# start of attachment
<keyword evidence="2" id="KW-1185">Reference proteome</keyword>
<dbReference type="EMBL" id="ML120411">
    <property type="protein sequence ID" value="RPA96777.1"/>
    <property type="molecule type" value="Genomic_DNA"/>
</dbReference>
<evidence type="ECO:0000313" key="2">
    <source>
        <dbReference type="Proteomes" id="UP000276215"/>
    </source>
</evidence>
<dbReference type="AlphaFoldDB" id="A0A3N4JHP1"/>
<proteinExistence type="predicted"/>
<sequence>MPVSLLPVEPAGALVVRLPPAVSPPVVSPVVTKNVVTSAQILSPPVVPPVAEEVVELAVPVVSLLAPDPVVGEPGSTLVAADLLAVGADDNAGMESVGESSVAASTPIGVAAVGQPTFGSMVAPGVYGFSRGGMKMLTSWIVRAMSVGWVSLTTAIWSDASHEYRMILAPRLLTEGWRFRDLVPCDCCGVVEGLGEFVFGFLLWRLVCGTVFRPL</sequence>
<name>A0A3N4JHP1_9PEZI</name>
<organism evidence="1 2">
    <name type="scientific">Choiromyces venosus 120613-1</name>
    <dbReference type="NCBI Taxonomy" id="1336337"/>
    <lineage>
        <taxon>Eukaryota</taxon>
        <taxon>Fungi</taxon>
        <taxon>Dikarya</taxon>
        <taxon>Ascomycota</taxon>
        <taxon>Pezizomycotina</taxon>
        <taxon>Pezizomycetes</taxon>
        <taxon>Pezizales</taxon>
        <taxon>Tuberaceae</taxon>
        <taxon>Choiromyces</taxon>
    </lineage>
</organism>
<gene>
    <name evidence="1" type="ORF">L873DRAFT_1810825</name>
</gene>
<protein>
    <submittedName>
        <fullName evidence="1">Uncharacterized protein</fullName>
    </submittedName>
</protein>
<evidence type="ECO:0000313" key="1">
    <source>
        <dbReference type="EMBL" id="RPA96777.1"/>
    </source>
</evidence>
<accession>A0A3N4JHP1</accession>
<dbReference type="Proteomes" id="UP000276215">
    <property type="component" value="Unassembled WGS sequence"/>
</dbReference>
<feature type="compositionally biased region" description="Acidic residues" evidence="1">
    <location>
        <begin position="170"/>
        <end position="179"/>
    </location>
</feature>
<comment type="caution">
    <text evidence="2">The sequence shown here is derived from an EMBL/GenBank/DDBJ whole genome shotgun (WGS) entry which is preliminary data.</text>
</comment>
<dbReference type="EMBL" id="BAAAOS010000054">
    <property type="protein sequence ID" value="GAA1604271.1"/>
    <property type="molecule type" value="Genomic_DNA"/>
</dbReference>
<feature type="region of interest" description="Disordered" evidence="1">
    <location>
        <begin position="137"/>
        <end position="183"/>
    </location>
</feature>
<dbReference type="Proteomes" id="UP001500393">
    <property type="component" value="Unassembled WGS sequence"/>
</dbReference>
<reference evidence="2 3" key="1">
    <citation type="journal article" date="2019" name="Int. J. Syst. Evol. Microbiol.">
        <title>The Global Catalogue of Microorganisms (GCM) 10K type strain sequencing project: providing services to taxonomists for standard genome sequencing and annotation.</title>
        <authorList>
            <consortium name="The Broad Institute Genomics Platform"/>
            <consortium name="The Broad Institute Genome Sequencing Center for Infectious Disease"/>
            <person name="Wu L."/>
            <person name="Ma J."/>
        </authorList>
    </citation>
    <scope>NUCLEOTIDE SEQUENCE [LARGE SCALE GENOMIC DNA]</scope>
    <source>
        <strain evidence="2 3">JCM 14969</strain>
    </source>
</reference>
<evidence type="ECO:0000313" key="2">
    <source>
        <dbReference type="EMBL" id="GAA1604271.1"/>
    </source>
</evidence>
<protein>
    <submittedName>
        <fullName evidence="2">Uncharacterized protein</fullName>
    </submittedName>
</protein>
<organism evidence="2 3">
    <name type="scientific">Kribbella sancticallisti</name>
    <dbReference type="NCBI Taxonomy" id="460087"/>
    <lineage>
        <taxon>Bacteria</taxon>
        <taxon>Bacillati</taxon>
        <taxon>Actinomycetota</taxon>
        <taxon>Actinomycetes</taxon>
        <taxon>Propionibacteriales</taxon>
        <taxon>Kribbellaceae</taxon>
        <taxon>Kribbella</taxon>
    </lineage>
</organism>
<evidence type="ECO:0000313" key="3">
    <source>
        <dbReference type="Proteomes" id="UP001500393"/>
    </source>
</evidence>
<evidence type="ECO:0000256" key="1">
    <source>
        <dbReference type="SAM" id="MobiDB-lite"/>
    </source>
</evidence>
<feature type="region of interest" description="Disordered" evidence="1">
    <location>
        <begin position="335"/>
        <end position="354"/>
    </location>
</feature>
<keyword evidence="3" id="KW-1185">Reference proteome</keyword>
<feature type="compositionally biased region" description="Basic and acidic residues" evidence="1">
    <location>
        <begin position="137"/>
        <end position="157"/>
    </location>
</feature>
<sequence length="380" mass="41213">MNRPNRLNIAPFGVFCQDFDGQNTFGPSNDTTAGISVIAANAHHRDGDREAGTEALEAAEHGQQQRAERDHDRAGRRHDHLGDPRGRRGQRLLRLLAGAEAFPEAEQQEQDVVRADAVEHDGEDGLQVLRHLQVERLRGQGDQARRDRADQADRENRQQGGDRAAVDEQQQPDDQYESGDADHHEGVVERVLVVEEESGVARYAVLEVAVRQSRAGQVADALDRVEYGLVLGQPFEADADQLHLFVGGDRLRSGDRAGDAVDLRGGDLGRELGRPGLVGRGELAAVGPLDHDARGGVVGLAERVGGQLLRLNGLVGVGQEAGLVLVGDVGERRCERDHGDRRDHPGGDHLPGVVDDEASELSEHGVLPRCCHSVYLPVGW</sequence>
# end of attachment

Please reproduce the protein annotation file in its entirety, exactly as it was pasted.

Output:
<keyword evidence="2" id="KW-1185">Reference proteome</keyword>
<dbReference type="EMBL" id="ML120411">
    <property type="protein sequence ID" value="RPA96777.1"/>
    <property type="molecule type" value="Genomic_DNA"/>
</dbReference>
<evidence type="ECO:0000313" key="2">
    <source>
        <dbReference type="Proteomes" id="UP000276215"/>
    </source>
</evidence>
<dbReference type="AlphaFoldDB" id="A0A3N4JHP1"/>
<proteinExistence type="predicted"/>
<sequence>MPVSLLPVEPAGALVVRLPPAVSPPVVSPVVTKNVVTSAQILSPPVVPPVAEEVVELAVPVVSLLAPDPVVGEPGSTLVAADLLAVGADDNAGMESVGESSVAASTPIGVAAVGQPTFGSMVAPGVYGFSRGGMKMLTSWIVRAMSVGWVSLTTAIWSDASHEYRMILAPRLLTEGWRFRDLVPCDCCGVVEGLGEFVFGFLLWRLVCGTVFRPL</sequence>
<name>A0A3N4JHP1_9PEZI</name>
<organism evidence="1 2">
    <name type="scientific">Choiromyces venosus 120613-1</name>
    <dbReference type="NCBI Taxonomy" id="1336337"/>
    <lineage>
        <taxon>Eukaryota</taxon>
        <taxon>Fungi</taxon>
        <taxon>Dikarya</taxon>
        <taxon>Ascomycota</taxon>
        <taxon>Pezizomycotina</taxon>
        <taxon>Pezizomycetes</taxon>
        <taxon>Pezizales</taxon>
        <taxon>Tuberaceae</taxon>
        <taxon>Choiromyces</taxon>
    </lineage>
</organism>
<gene>
    <name evidence="1" type="ORF">L873DRAFT_1810825</name>
</gene>
<protein>
    <submittedName>
        <fullName evidence="1">Uncharacterized protein</fullName>
    </submittedName>
</protein>
<evidence type="ECO:0000313" key="1">
    <source>
        <dbReference type="EMBL" id="RPA96777.1"/>
    </source>
</evidence>
<accession>A0A3N4JHP1</accession>
<dbReference type="Proteomes" id="UP000276215">
    <property type="component" value="Unassembled WGS sequence"/>
</dbReference>
<feature type="compositionally biased region" description="Acidic residues" evidence="1">
    <location>
        <begin position="170"/>
        <end position="179"/>
    </location>
</feature>
<comment type="caution">
    <text evidence="2">The sequence shown here is derived from an EMBL/GenBank/DDBJ whole genome shotgun (WGS) entry which is preliminary data.</text>
</comment>
<dbReference type="EMBL" id="BAAAOS010000054">
    <property type="protein sequence ID" value="GAA1604271.1"/>
    <property type="molecule type" value="Genomic_DNA"/>
</dbReference>
<feature type="region of interest" description="Disordered" evidence="1">
    <location>
        <begin position="137"/>
        <end position="183"/>
    </location>
</feature>
<dbReference type="Proteomes" id="UP001500393">
    <property type="component" value="Unassembled WGS sequence"/>
</dbReference>
<reference evidence="2 3" key="1">
    <citation type="journal article" date="2019" name="Int. J. Syst. Evol. Microbiol.">
        <title>The Global Catalogue of Microorganisms (GCM) 10K type strain sequencing project: providing services to taxonomists for standard genome sequencing and annotation.</title>
        <authorList>
            <consortium name="The Broad Institute Genomics Platform"/>
            <consortium name="The Broad Institute Genome Sequencing Center for Infectious Disease"/>
            <person name="Wu L."/>
            <person name="Ma J."/>
        </authorList>
    </citation>
    <scope>NUCLEOTIDE SEQUENCE [LARGE SCALE GENOMIC DNA]</scope>
    <source>
        <strain evidence="2 3">JCM 14969</strain>
    </source>
</reference>
<evidence type="ECO:0000313" key="2">
    <source>
        <dbReference type="EMBL" id="GAA1604271.1"/>
    </source>
</evidence>
<protein>
    <submittedName>
        <fullName evidence="2">Uncharacterized protein</fullName>
    </submittedName>
</protein>
<organism evidence="2 3">
    <name type="scientific">Kribbella sancticallisti</name>
    <dbReference type="NCBI Taxonomy" id="460087"/>
    <lineage>
        <taxon>Bacteria</taxon>
        <taxon>Bacillati</taxon>
        <taxon>Actinomycetota</taxon>
        <taxon>Actinomycetes</taxon>
        <taxon>Propionibacteriales</taxon>
        <taxon>Kribbellaceae</taxon>
        <taxon>Kribbella</taxon>
    </lineage>
</organism>
<evidence type="ECO:0000313" key="3">
    <source>
        <dbReference type="Proteomes" id="UP001500393"/>
    </source>
</evidence>
<evidence type="ECO:0000256" key="1">
    <source>
        <dbReference type="SAM" id="MobiDB-lite"/>
    </source>
</evidence>
<feature type="region of interest" description="Disordered" evidence="1">
    <location>
        <begin position="335"/>
        <end position="354"/>
    </location>
</feature>
<keyword evidence="3" id="KW-1185">Reference proteome</keyword>
<feature type="compositionally biased region" description="Basic and acidic residues" evidence="1">
    <location>
        <begin position="137"/>
        <end position="157"/>
    </location>
</feature>
<sequence length="380" mass="41213">MNRPNRLNIAPFGVFCQDFDGQNTFGPSNDTTAGISVIAANAHHRDGDREAGTEALEAAEHGQQQRAERDHDRAGRRHDHLGDPRGRRGQRLLRLLAGAEAFPEAEQQEQDVVRADAVEHDGEDGLQVLRHLQVERLRGQGDQARRDRADQADRENRQQGGDRAAVDEQQQPDDQYESGDADHHEGVVERVLVVEEESGVARYAVLEVAVRQSRAGQVADALDRVEYGLVLGQPFEADADQLHLFVGGDRLRSGDRAGDAVDLRGGDLGRELGRPGLVGRGELAAVGPLDHDARGGVVGLAERVGGQLLRLNGLVGVGQEAGLVLVGDVGERRCERDHGDRRDHPGGDHLPGVVDDEASELSEHGVLPRCCHSVYLPVGW</sequence>